My old haunts have indeed suffered comparatively small mutation. The princely hall of the Middle Temple has the same venerable aspect as when, in my boyish days, I felt my heart beating with a strange feeling of mingled pride and reverence on becoming one of its members. The fountain yet plays among the old trees, which used to gladden my eye in spring for a few days with their tender green, to become so prematurely desolate. But the front of the Inner Temple hall, upon the terrace, is sadly altered for the worse. When I first knew it, the noble solidity of its appearance, especially of the figure over the gateway, cut massively in the stone, carried the mind back into the deep antiquity of the scene. Now the whole building is white-washed and plastered over, the majestic entrance supplied by an arch of pseudogothic, and a new library added at vast cost in the worst taste of the modern antique. The view from the garden is spoiled by that splendid nuisance, the Waterloo Bridge. Formerly we used to enjoy the enormous bend of the river, far fairer than the most marvellous work of art; and while our eyes dwelt on the placid mirror of water, our imagination went over it, through calm and majestic windings, into sweet rural scenes, and far inland bowers. Now the river appears only an oblong lake, and the feeling of the country once let into the town by that glorious avenue of crystal, is shut out by a noble piece of mere human workmanship! But nature never changes, and some of her humble works are ever found to renew old feelings within us, notwithstanding the sportive changes of mortal fancy. The short grass of the Temple garden is the same as when forty years ago I was accustomed to refresh my weary eyes with its greenness. There I have strolled again; and while I bent my head downwards, and fixed my eyes on the thin blades and the soft daisies, I felt as I had felt when last I walked there—all between was as nothing, or a feverish dream—and I once more dreamed of the Seals, and of the living Sophia!—I felt—but I dare not trust myself on this subject farther.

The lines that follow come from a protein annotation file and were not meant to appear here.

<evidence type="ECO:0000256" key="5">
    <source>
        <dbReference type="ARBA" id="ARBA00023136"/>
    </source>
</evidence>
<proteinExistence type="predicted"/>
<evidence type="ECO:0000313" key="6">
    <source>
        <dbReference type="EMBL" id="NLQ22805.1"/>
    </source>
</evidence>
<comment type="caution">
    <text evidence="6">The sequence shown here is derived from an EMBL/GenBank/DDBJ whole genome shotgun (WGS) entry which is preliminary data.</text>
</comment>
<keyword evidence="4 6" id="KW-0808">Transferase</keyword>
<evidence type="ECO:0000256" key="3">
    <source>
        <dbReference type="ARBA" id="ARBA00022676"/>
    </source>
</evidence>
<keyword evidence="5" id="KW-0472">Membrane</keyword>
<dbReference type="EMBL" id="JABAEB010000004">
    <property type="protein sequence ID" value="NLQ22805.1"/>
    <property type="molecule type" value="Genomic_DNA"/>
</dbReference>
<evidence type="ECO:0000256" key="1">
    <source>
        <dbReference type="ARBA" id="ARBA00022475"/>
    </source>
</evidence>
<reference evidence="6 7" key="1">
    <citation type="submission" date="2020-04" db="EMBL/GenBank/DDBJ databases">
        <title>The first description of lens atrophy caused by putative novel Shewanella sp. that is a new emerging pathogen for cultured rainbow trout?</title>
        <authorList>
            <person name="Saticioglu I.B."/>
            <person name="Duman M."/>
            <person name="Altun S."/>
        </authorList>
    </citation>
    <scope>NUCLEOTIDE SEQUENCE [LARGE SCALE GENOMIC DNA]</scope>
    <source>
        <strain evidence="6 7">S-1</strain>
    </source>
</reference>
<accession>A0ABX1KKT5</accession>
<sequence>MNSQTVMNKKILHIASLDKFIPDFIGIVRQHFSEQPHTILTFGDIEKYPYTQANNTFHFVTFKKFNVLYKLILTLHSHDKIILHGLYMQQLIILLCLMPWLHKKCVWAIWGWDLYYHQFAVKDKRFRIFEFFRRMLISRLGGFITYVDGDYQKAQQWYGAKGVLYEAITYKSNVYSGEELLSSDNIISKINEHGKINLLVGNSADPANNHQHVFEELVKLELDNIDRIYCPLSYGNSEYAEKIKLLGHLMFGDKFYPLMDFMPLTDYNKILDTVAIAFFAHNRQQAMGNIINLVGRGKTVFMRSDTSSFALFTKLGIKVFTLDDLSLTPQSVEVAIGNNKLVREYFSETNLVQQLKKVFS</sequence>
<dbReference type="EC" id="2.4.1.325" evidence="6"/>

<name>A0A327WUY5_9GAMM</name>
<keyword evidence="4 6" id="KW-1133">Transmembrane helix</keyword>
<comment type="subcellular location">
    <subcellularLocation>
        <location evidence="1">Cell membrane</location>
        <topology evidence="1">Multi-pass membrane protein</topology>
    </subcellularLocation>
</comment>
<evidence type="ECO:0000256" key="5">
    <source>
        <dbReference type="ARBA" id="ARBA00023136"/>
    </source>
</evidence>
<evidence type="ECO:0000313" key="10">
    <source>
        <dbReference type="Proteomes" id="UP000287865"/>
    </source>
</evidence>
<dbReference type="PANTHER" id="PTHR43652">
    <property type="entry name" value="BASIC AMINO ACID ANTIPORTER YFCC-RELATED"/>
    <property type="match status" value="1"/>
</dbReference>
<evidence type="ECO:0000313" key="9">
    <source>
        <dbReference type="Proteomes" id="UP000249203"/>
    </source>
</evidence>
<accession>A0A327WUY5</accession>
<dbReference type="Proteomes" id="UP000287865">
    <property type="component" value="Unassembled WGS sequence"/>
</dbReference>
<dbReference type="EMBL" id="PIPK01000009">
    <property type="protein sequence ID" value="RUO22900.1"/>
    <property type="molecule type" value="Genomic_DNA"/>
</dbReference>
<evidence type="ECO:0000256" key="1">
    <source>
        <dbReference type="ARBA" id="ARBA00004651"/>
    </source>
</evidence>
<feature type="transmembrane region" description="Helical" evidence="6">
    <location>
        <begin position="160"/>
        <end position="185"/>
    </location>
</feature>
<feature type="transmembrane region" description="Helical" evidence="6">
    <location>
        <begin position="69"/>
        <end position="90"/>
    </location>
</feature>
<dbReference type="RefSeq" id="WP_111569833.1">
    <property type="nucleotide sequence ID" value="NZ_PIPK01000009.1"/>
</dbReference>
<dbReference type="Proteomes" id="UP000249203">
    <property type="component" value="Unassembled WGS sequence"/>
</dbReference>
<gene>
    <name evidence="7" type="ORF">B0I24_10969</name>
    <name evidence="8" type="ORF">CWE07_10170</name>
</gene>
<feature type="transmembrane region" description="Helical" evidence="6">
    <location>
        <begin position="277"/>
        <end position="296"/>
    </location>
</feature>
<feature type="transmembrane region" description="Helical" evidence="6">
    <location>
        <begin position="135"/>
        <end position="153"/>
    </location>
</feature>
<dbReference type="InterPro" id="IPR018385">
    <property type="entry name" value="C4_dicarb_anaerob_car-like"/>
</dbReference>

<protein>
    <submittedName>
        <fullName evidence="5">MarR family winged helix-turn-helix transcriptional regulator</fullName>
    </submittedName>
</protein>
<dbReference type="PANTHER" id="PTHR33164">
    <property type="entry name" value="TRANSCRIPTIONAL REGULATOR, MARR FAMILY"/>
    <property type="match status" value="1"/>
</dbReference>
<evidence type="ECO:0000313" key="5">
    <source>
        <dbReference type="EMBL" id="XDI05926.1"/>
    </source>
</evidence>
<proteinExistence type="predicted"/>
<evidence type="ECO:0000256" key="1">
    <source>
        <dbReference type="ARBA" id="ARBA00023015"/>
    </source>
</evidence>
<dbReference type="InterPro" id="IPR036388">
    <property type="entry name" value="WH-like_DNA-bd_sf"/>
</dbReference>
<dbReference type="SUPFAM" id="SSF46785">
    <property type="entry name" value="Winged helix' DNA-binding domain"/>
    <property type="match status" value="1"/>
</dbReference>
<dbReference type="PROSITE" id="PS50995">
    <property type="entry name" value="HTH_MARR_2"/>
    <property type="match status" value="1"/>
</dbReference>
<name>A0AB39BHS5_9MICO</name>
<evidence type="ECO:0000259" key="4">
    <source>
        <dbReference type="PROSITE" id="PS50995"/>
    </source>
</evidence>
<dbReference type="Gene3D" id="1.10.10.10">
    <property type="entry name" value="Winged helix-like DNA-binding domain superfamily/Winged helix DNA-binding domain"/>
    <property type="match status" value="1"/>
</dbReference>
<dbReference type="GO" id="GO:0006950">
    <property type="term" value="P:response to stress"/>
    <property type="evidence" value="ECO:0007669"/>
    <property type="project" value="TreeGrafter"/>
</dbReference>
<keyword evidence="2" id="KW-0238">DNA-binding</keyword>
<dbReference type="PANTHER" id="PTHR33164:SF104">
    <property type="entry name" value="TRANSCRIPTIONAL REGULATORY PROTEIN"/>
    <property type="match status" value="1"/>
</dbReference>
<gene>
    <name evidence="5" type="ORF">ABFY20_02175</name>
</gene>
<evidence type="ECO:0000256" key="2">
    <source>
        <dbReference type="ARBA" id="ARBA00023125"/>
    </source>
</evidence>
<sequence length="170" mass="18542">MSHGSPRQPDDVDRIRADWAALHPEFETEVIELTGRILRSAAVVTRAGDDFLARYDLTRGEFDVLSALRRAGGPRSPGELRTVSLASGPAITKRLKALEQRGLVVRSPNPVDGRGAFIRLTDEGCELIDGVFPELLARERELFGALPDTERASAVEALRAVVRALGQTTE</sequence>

The profession of the law is strangely altered since the days of my youth. It was then surely more liberal, as well as more rational, than I now find it. The business and pleasure of a lawyer were not entirely separated, as at present, when the first is mere toil, and the second lighter than vanity. The old stout-hearted pleaders threw a jovial life into their tremendous drudgeries, which almost rendered them delightful. Wine did but open to them the most curious intricacies of their art: they rose from it, like giants refreshed, to grapple with the sternest difficulties, and rejoiced in the encounter. Their powers caught a glow in the severity of the struggle, almost like that arising from strong exertion of the bodily frame. Nor did they disdain to enjoy the quaint jest, the far-fetched allusion, or the antique fancy, which sometimes craftily peeped out on them amidst their